However, the alliance, whose Chief Executive Officer Katie Dain sits on the commission, said the report failed to adequately address the need to scale up taxation and regulation on the marketing and sale of alcohol, as well as the “well-documented history of [big tobacco, alcohol, and food] infiltrating public health organizations, subverting science, and interfering with and undermining public policy that would promote health.”

When it comes to the food, nonalcoholic beverage, catering, technology, transportation, and media industries, the commission argued that “a fresh relationship should be explored” after previous efforts to engage the private sector saw “limited” progress.

“Those are some of the formulations that I probably wouldn’t have chosen,” Kickbusch said.

“I had made the point that actually it should be the other way around. It reads as if it’s the responsibility of governments to be nice to the producers. I think it’s up to the producers to show social responsibility.”

The NCD Alliance also took issue with the decision not to endorse taxing sugar-sweetened beverages.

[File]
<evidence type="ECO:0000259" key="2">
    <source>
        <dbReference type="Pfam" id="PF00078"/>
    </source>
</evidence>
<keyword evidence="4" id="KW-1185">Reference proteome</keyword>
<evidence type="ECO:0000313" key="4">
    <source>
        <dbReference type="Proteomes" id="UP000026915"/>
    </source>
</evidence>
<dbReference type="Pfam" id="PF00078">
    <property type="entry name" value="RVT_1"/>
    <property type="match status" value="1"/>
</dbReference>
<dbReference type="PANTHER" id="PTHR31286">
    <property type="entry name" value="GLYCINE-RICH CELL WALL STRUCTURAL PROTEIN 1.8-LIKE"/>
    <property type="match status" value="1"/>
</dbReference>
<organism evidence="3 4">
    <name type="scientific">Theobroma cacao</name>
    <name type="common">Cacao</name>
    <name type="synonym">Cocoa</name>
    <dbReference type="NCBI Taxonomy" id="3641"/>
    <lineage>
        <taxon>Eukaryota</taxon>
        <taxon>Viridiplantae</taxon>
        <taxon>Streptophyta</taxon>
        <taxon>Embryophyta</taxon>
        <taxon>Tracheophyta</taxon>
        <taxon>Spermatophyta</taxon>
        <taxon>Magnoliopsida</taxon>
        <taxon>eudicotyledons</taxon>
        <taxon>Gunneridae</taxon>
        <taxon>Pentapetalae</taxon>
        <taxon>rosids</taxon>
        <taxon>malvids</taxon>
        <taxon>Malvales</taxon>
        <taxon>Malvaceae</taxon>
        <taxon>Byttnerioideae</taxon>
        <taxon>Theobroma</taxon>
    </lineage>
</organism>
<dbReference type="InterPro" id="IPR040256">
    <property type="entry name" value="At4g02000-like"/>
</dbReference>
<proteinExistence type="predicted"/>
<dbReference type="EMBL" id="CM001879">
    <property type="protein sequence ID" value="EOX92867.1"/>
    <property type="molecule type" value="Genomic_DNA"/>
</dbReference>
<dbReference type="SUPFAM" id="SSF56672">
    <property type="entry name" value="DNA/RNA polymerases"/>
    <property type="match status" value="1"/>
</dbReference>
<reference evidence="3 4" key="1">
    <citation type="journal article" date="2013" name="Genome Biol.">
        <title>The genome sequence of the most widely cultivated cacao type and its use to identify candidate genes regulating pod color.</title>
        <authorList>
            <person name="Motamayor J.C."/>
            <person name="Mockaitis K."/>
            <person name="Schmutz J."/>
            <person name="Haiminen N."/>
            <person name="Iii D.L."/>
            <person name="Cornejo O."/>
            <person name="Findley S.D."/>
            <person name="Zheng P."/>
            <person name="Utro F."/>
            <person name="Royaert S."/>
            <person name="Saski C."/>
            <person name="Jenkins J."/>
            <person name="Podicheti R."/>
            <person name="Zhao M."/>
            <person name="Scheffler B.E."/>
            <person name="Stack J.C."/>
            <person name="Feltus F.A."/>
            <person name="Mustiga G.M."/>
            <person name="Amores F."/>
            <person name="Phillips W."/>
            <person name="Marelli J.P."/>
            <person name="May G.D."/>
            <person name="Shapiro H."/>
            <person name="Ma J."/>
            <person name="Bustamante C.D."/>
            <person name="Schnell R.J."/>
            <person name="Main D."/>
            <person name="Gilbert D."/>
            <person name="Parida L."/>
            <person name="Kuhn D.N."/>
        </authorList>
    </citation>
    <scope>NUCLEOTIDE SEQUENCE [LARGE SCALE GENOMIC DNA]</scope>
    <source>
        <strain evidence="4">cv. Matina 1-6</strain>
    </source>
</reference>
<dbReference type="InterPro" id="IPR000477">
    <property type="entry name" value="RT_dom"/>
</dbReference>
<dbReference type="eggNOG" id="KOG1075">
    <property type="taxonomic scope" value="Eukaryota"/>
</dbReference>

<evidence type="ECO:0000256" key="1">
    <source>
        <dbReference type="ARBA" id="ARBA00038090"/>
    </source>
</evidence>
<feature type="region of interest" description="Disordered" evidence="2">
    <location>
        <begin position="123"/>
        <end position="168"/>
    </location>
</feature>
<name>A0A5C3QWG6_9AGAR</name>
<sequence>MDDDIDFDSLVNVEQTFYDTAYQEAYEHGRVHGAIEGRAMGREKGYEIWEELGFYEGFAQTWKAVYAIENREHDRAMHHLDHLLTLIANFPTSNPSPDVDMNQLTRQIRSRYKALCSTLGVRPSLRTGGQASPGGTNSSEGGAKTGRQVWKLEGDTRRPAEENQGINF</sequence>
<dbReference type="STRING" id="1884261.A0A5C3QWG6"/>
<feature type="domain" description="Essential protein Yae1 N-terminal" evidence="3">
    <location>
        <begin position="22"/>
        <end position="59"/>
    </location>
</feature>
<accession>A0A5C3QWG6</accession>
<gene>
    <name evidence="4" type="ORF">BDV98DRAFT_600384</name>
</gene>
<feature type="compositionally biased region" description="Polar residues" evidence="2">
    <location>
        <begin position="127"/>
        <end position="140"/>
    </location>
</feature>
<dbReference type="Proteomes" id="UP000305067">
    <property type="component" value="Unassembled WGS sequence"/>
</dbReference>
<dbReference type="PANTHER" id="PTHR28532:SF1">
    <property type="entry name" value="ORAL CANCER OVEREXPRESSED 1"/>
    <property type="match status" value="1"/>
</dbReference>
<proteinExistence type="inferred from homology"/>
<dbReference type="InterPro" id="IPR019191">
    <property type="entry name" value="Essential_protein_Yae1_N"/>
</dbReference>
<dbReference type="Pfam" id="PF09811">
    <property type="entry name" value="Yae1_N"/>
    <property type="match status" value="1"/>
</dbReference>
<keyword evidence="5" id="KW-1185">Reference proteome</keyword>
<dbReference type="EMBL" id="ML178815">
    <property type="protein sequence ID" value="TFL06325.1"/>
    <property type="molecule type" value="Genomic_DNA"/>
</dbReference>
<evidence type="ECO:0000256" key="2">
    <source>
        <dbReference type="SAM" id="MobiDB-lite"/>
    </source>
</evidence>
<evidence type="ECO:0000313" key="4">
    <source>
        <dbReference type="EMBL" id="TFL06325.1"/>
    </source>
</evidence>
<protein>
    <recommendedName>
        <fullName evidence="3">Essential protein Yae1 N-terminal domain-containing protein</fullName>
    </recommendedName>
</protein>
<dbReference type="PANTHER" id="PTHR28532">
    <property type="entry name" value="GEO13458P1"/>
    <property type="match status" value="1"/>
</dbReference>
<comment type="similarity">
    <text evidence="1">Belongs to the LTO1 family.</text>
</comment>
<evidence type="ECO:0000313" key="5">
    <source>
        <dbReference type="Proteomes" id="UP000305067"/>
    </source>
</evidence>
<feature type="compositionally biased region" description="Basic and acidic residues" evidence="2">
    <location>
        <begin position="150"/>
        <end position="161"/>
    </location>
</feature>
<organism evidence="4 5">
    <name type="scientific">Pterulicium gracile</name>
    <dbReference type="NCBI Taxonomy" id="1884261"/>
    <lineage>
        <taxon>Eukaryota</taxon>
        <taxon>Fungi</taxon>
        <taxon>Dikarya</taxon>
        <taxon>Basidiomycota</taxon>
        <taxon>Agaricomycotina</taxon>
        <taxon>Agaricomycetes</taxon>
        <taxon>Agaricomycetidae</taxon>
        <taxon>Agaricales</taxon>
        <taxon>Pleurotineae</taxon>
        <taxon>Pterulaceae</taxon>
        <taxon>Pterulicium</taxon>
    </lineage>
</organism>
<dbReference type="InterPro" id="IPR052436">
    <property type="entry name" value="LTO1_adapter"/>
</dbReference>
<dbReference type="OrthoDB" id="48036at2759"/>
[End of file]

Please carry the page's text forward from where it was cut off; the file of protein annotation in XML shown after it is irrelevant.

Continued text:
“High body mass index is estimated to claim at least 4 million lives each year,” Dain told Devex.

“And there is promising evidence from many countries to demonstrate that taxation on sugar-sweetened beverages, whilst not a magic bullet, is an important policy measure to reduce consumption.”

Sandro Demaio, an NCD expert and CEO of the EAT Foundation, a multistakeholder platform for food systems transformation, who was not on the commission, commended the “ambitious and timely recommendations,” especially given the short time since the panel’s creation.

Demaio said what’s needed now are “tough conversations that rebuild trust; nuanced and responsible, multistakeholder engagement; innovative approaches prioritizing shared win-wins outside health [such as in the energy sector, to address air pollution]; and strategic, highest level leadership beyond only government.”

This article has been updated to include comment from the U.S. Department of Health & Human Services.

For more coverage of NCDs, visit the Taking the Pulse series here.

About the author

  • Vince Chadwick

    Vince Chadwick is the Brussels Correspondent for Devex. He covers the EU institutions, member states, and European civil society. A law graduate from Melbourne, Australia, he was social affairs reporter for The Age newspaper, before moving to Europe in 2013. He covered breaking news, the arts and public policy across the continent, including as a reporter and editor at POLITICO Europe.